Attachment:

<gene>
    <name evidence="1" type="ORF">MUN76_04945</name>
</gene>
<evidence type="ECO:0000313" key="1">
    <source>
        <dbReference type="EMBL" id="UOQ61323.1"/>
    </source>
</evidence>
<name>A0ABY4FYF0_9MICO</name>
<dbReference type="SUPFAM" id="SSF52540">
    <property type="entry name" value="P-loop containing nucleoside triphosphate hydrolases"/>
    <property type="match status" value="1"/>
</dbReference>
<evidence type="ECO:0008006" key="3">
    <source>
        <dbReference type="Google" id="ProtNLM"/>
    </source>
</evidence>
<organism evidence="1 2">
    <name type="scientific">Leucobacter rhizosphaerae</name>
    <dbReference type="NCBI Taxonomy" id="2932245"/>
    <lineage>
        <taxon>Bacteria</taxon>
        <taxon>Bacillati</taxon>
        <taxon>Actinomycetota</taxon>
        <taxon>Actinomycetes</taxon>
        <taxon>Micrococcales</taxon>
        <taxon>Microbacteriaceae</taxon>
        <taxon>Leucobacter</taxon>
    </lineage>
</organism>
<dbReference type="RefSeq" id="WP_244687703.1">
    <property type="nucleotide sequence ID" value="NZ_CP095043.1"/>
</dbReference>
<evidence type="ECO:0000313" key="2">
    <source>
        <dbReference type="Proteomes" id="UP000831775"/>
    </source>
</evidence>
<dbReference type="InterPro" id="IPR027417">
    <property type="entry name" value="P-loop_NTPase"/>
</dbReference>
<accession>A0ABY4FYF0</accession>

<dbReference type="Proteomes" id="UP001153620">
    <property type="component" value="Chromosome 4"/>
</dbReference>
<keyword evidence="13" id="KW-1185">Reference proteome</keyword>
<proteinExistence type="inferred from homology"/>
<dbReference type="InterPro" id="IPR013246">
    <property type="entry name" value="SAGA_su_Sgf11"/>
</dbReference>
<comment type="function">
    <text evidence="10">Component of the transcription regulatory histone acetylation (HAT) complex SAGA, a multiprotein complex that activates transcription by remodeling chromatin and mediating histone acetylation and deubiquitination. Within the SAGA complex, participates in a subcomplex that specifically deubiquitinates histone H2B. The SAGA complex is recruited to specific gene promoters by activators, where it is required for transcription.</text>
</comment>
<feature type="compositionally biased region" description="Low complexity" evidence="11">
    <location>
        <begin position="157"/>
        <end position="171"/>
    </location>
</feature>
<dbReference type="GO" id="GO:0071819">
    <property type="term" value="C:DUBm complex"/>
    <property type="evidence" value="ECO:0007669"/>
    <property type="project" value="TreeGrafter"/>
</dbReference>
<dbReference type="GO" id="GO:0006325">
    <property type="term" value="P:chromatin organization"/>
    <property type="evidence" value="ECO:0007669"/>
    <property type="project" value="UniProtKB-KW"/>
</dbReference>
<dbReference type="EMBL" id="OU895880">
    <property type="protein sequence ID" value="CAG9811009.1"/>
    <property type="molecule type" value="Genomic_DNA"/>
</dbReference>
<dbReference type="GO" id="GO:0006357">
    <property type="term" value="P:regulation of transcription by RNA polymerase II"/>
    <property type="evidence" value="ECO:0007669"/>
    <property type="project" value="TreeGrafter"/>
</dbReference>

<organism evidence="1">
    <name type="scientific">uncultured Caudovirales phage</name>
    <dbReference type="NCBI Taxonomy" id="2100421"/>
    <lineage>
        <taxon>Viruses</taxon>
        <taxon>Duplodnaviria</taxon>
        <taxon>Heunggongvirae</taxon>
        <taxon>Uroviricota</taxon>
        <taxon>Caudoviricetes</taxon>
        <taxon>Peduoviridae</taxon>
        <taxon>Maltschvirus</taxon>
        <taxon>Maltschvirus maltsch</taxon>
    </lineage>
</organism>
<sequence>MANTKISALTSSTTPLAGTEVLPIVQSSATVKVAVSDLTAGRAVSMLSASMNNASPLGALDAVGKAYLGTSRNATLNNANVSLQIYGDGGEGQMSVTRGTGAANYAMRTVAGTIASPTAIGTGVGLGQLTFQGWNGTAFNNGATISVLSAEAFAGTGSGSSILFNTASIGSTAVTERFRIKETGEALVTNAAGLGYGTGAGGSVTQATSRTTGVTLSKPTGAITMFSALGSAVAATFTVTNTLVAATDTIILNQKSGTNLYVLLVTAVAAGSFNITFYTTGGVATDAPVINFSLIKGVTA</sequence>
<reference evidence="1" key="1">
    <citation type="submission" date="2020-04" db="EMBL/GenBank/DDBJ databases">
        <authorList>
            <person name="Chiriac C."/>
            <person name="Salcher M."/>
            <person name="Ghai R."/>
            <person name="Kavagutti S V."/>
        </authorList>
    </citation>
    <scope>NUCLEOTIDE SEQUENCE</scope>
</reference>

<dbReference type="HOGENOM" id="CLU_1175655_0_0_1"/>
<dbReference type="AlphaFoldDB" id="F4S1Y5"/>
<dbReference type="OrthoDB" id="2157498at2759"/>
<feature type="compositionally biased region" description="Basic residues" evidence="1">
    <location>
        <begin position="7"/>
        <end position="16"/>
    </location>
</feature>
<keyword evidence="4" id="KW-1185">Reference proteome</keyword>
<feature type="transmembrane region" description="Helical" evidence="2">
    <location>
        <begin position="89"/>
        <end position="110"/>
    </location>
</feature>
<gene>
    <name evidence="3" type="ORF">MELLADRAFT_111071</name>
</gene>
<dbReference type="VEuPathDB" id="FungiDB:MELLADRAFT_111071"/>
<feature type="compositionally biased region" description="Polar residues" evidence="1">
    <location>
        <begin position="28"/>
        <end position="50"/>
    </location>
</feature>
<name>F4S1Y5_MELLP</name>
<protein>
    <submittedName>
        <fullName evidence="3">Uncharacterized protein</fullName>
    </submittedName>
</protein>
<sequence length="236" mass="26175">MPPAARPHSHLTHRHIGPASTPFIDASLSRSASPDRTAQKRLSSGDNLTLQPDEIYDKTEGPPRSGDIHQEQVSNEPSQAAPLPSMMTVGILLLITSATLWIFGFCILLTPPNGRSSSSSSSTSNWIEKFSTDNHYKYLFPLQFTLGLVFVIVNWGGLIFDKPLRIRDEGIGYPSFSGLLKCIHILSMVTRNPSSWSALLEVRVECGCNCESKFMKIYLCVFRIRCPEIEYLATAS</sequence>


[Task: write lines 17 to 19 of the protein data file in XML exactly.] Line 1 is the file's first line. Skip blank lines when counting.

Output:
    </source>
</evidence>
<organism evidence="1 2">